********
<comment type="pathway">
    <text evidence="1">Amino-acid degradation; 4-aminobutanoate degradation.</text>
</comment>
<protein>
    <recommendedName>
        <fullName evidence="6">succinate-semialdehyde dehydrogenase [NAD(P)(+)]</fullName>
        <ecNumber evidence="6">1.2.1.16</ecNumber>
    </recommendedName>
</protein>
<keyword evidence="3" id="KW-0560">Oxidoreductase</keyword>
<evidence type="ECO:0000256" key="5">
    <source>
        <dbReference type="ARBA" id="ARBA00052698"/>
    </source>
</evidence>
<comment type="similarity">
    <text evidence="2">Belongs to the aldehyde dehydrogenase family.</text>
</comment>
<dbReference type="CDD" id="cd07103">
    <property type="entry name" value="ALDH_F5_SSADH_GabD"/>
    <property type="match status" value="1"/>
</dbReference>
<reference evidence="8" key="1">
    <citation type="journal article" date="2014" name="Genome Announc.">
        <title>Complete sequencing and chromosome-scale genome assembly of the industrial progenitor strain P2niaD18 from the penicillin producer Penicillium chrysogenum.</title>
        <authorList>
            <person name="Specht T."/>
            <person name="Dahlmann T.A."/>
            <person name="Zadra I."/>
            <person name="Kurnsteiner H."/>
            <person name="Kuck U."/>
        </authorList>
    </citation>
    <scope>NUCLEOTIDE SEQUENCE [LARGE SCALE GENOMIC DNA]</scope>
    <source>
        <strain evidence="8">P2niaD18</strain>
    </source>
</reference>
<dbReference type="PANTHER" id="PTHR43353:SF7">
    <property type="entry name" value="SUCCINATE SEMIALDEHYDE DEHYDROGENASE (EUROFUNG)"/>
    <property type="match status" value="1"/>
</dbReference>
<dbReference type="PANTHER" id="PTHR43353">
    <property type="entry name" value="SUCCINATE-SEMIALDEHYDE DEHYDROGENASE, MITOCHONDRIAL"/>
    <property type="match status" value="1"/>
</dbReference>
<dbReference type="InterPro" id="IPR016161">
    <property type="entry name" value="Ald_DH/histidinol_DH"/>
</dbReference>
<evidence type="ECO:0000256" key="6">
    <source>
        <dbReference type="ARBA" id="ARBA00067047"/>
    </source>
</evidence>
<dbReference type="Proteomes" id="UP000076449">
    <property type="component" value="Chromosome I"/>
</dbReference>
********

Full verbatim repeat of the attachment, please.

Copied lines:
<comment type="pathway">
    <text evidence="1">Amino-acid degradation; 4-aminobutanoate degradation.</text>
</comment>
<protein>
    <recommendedName>
        <fullName evidence="6">succinate-semialdehyde dehydrogenase [NAD(P)(+)]</fullName>
        <ecNumber evidence="6">1.2.1.16</ecNumber>
    </recommendedName>
</protein>
<keyword evidence="3" id="KW-0560">Oxidoreductase</keyword>
<evidence type="ECO:0000256" key="5">
    <source>
        <dbReference type="ARBA" id="ARBA00052698"/>
    </source>
</evidence>
<comment type="similarity">
    <text evidence="2">Belongs to the aldehyde dehydrogenase family.</text>
</comment>
<dbReference type="CDD" id="cd07103">
    <property type="entry name" value="ALDH_F5_SSADH_GabD"/>
    <property type="match status" value="1"/>
</dbReference>
<reference evidence="8" key="1">
    <citation type="journal article" date="2014" name="Genome Announc.">
        <title>Complete sequencing and chromosome-scale genome assembly of the industrial progenitor strain P2niaD18 from the penicillin producer Penicillium chrysogenum.</title>
        <authorList>
            <person name="Specht T."/>
            <person name="Dahlmann T.A."/>
            <person name="Zadra I."/>
            <person name="Kurnsteiner H."/>
            <person name="Kuck U."/>
        </authorList>
    </citation>
    <scope>NUCLEOTIDE SEQUENCE [LARGE SCALE GENOMIC DNA]</scope>
    <source>
        <strain evidence="8">P2niaD18</strain>
    </source>
</reference>
<dbReference type="PANTHER" id="PTHR43353:SF7">
    <property type="entry name" value="SUCCINATE SEMIALDEHYDE DEHYDROGENASE (EUROFUNG)"/>
    <property type="match status" value="1"/>
</dbReference>
<dbReference type="PANTHER" id="PTHR43353">
    <property type="entry name" value="SUCCINATE-SEMIALDEHYDE DEHYDROGENASE, MITOCHONDRIAL"/>
    <property type="match status" value="1"/>
</dbReference>
<dbReference type="InterPro" id="IPR016161">
    <property type="entry name" value="Ald_DH/histidinol_DH"/>
</dbReference>
<evidence type="ECO:0000256" key="6">
    <source>
        <dbReference type="ARBA" id="ARBA00067047"/>
    </source>
</evidence>
<dbReference type="Proteomes" id="UP000076449">
    <property type="component" value="Chromosome I"/>
</dbReference>